At the Iditarod checkpoint of Rohn in the 2014 race, I was amazed by the diversity of mushers: men and women, young and old, Alaskan Native to Jamaican. Nearly every musher looked completely different from the next, from carbon fiber sleds to one homemade from hockey sticks, to dog teams fed on wild Alaskan salmon, to mushers with sponsor logos on dog booties. I was convinced that the Iditarod truly is the Last Great Race because of the highly self-reliant individuals that dedicate their lives to the challenge.
Most all of them, however, were in very rough shape after descending the snowless Dalzell Gorge. Broken fingers, tears, tirades against the route choice, and shattered hopes for completing the race littered the yard. When the following winter failed to present snow again, the race was rerouted to avoid a repeat.
It appears that the Iditarod might be changing in more ways than one. The massive proposed Donlin mining operation on the Kuskokwim River would alter the region extensively. Implications include far more than a pipeline. The world’s largest mercury capture/transport challenges, and perpetual water monitoring/treatment, for example are topics deserving open discussion and debate.
After the B.C. Polley Mine disaster in 2014, it’s no wonder that those who share an interest in this area are unconvinced that everything will be just as fine as the corporations say it will be. Regardless of stance on mining, these risks should not be undermined and concerns about the hazards ought to be legitimately addressed, not silenced.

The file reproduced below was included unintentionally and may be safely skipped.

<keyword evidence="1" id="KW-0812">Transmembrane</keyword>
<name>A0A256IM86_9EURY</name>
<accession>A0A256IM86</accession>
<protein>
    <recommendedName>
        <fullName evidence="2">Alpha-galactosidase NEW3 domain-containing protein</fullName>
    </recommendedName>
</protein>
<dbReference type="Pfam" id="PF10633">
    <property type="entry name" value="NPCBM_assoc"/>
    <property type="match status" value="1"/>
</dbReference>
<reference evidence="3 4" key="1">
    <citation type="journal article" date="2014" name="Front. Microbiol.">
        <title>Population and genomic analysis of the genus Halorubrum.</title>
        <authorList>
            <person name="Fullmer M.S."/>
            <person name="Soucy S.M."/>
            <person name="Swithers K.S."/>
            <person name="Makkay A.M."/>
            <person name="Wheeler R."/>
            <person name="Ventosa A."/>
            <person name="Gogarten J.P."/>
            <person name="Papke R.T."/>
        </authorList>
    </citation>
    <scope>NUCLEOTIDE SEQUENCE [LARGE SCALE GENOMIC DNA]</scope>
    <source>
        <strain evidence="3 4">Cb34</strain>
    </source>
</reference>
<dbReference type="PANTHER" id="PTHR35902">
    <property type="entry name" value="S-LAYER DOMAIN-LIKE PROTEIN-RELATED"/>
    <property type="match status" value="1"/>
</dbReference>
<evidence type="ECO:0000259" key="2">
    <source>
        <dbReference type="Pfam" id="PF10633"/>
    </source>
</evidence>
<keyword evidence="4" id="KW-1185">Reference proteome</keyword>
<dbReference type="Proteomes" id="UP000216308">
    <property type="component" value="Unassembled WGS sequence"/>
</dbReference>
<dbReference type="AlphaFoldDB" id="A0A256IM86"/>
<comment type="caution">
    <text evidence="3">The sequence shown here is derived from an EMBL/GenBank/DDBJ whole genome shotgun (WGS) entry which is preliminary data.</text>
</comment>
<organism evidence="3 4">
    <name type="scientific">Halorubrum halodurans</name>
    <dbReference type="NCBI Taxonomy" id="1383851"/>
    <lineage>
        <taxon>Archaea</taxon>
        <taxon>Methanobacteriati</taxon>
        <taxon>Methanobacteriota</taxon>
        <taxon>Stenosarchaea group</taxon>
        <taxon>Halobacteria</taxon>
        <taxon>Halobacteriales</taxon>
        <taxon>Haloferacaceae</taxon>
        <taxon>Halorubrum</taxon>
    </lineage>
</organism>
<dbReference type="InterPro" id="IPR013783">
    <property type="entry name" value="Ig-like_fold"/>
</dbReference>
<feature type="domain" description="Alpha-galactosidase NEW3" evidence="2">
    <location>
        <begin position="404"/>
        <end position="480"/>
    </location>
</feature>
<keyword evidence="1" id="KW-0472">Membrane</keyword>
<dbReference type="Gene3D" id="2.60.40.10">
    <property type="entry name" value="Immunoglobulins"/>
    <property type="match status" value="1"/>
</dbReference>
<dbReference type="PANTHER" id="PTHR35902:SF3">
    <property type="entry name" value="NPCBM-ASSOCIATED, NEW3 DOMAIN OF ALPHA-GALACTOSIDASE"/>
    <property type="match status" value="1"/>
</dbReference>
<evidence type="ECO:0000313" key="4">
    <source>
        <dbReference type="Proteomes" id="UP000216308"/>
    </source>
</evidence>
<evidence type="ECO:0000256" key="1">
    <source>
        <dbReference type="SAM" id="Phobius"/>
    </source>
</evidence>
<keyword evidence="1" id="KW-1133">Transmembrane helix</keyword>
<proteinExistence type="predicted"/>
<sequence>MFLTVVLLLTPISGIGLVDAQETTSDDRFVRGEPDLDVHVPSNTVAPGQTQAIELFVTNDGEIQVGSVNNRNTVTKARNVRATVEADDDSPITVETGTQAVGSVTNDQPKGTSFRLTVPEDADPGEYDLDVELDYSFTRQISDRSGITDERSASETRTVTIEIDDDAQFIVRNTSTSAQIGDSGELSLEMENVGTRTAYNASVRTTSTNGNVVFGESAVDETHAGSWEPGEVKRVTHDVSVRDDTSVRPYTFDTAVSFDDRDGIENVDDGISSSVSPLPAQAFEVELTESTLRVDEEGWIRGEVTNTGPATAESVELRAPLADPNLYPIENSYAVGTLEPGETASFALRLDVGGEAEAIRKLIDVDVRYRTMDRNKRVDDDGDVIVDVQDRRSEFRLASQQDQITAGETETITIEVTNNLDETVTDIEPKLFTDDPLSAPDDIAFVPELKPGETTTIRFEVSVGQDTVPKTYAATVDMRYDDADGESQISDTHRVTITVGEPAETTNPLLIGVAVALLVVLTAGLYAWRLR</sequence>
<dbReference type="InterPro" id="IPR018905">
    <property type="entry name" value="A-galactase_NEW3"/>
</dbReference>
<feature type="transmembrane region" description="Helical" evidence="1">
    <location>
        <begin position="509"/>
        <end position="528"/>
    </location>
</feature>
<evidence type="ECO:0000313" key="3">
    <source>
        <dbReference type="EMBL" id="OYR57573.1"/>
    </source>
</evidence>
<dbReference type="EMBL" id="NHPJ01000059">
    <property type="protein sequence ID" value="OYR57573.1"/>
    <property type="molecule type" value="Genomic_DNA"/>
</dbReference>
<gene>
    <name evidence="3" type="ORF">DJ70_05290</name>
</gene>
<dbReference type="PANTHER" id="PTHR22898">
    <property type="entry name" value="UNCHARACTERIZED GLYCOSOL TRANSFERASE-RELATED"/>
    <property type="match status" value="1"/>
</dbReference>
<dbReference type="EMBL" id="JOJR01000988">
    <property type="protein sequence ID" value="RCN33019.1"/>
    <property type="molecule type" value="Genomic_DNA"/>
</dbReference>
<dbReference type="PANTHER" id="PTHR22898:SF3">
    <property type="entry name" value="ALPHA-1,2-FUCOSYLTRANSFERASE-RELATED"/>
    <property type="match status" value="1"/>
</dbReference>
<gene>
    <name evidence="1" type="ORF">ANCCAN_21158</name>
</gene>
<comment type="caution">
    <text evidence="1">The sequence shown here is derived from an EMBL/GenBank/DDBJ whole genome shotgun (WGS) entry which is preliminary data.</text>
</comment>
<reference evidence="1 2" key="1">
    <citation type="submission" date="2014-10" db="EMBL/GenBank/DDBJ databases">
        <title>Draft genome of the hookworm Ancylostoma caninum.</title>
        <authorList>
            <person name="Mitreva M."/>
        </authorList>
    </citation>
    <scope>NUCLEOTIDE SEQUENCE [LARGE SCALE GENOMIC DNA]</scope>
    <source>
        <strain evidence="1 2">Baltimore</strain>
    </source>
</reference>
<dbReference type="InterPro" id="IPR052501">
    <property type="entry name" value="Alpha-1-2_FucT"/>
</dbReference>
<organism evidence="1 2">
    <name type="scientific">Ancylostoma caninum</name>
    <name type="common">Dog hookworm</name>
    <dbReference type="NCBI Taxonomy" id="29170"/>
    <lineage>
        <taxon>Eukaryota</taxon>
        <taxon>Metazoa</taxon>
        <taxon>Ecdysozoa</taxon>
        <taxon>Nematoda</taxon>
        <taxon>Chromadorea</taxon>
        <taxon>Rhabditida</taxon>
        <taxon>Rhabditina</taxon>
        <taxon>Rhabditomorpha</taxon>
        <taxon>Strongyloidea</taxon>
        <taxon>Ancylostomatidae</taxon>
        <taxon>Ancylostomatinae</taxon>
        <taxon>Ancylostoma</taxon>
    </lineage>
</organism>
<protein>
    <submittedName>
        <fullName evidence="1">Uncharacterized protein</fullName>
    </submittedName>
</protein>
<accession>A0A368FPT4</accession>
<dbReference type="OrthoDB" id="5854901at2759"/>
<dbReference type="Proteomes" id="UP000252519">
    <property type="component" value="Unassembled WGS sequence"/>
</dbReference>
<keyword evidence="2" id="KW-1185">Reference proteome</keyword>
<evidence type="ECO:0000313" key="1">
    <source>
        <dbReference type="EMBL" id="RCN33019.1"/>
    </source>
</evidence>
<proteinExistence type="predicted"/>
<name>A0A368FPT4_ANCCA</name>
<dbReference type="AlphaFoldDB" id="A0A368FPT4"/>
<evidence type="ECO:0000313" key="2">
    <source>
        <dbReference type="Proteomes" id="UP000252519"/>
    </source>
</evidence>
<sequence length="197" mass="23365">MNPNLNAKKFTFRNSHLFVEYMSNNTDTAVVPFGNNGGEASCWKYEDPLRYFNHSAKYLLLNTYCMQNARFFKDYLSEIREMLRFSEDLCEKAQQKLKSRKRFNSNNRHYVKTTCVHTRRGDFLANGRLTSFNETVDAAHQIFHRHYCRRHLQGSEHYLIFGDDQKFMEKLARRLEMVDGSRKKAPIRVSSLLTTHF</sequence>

Under threat of permanent disqualification, a new rule from the Iditarod Trail Committee prohibits any negative or disparaging comments about race sponsors (which includes Donlin Gold) until 45 days after the race, safely beyond the April 30th deadline for public comments on the Donlin Environmental Impact Statement. Noteworthy is that Stan Foo, Donlin Gold General Manager, has been on the Iditarod Trail Committee Board of Directors since 2012.
Does Donlin Gold genuinely “value input from the community” or is this gag order an act of desperation after the purchase of favor failed?
If one thing is true of Iditarod mushers, it is that they are independent and strong willed. They do not submit easily and neither will their fans.